guatemalan huipil market by paula harding for thread caravan

What does "ethical" fashion mean to you? What are some ways you strive for ethics and sustainability in Casa Flor's production?

We have learned that claiming to be ethical can be a tricky business, because there is always something more that you can do. We at Casa Flor are very aware of this and set new ethics goals for each year. We believe ethics effect three main areas we try to focus on: the producers, the planet, and the consumer.  We start with paying dignified wages to the artisans we collaborate with. We choose to work with environmentally friendly options (biodegradable bags, recycled paper, recycled/organic threads, natural dyes). Finally, we celebrate the diversity of our customer by offering a wide range of sizes that are not usually offered by ethical brands, and custom sizing as well! 

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What are some of your favorite Guatemala-based textile businesses?

We produce all of our footloom textiles with Pixan in Xela! They are an incredible cooperative that works with over 150 weavers in the highlands of Guatemala. They specialize in backstrap weaving; however, they also create footloom textiles on the side to help fund their social programs. 

We are also huge fans of The New Denim Project in Guatemala City. We are so glad to see such a wonderful example of sustainable textiles growing in Guatemala! We will be sourcing our raw cotton from them for our Spring 2018 collection!

We love the design aesthetics of Coyolja in Santiago Atitlán. Their quality is impeccable and we love their bags so much. They interpret traditional Maya designs in a modern way, resulting in very beautiful pieces.
 


What are some of your favorite Guatemala-based non-textile businesses?

Our good friends at Gronn are doing incredible work in Zone 3 of Guatemala City, producing beautiful dishware with recycled glass bottles. We've learned so much from them about sustainability and creating stable employment for employees.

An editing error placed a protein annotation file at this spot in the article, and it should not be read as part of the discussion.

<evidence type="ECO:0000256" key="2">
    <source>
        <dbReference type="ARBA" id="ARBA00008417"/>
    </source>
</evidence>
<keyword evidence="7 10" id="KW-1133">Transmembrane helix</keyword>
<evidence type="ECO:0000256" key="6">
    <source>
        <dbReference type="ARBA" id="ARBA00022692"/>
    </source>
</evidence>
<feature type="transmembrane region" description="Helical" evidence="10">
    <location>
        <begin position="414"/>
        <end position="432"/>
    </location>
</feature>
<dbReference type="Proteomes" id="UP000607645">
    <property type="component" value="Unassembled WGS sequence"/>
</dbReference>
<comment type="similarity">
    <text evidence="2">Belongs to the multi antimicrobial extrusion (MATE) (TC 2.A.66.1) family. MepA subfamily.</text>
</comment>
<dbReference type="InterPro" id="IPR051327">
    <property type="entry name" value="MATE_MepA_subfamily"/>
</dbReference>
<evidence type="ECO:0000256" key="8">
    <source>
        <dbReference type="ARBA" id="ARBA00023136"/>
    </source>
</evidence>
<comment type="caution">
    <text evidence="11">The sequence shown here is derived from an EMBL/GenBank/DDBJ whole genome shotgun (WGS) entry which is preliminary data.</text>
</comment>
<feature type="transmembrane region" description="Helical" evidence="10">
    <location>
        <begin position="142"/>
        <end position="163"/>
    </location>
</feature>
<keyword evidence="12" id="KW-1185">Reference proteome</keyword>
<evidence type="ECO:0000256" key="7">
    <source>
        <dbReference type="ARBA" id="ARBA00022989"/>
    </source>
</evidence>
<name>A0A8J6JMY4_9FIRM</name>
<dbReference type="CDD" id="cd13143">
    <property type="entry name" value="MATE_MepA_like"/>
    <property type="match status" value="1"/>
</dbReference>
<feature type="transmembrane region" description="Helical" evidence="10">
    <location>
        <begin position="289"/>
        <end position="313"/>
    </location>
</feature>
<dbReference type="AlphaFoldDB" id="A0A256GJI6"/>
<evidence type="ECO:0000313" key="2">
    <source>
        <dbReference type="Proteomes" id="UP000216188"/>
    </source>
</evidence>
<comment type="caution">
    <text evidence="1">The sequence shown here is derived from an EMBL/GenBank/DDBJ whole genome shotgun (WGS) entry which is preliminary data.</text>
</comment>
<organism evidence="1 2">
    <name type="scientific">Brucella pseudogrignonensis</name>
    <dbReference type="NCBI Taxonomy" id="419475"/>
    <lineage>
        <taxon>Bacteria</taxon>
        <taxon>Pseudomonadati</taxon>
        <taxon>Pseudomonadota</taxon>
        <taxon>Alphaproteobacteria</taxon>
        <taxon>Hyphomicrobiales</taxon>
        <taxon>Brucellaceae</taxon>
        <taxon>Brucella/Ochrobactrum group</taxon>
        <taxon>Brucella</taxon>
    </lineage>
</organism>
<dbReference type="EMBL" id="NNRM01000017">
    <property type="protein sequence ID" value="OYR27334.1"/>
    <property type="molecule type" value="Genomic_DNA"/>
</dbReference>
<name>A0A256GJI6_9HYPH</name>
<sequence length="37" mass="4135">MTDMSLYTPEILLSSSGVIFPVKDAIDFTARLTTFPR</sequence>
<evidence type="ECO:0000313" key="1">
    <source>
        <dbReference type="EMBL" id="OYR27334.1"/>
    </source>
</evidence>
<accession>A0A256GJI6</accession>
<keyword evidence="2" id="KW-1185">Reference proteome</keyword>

We also love UTZ. We rent our studio space at their offices and they also do all of our shipping! They have been such a support to us in our first year of business - we are not sure where we would be without them.



Any advice for people considering starting a textile business in Guatemala?

For both of us, the biggest advice we can give people considering starting a textile business in Guatemala is to come down for an extended period of time to learn from the artisans. After about a year of working alongside weavers every day, we finally felt like we had enough knowledge to move forward with a business. We see a lot of people come in and out of Guatemala for short trips, and we really think that the biggest impact can be made by spending quality time talking to the artisans here, getting to know their families, understanding their craft inside and out and understand the challenges they face living in Guatemala. We believe that if everyone understood the process of creating textiles here better, everyone would be paid fairly, because their work is truly incredible.

We have also learned that at some point you just have to jump in; lets be honest- you'll never be fully ready. There is only so much preparing you can do, especially working here where you have to be on your toes to face unforeseen challenges all the time. When we decided to take the leap, we were super intentional about making as many connections as possible. It is through our support network and not being afraid to ask for help that our first year of business has been so wonderful. Taking each mistake as a lesson for the future, but always pushing forward.

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Learn more about Casa Flor's ethos here.

Shop their stylish artisan-made pieces here.

Follow their journey on Instagram here.

See more of our favorite ethical + artisan-made clothing brands here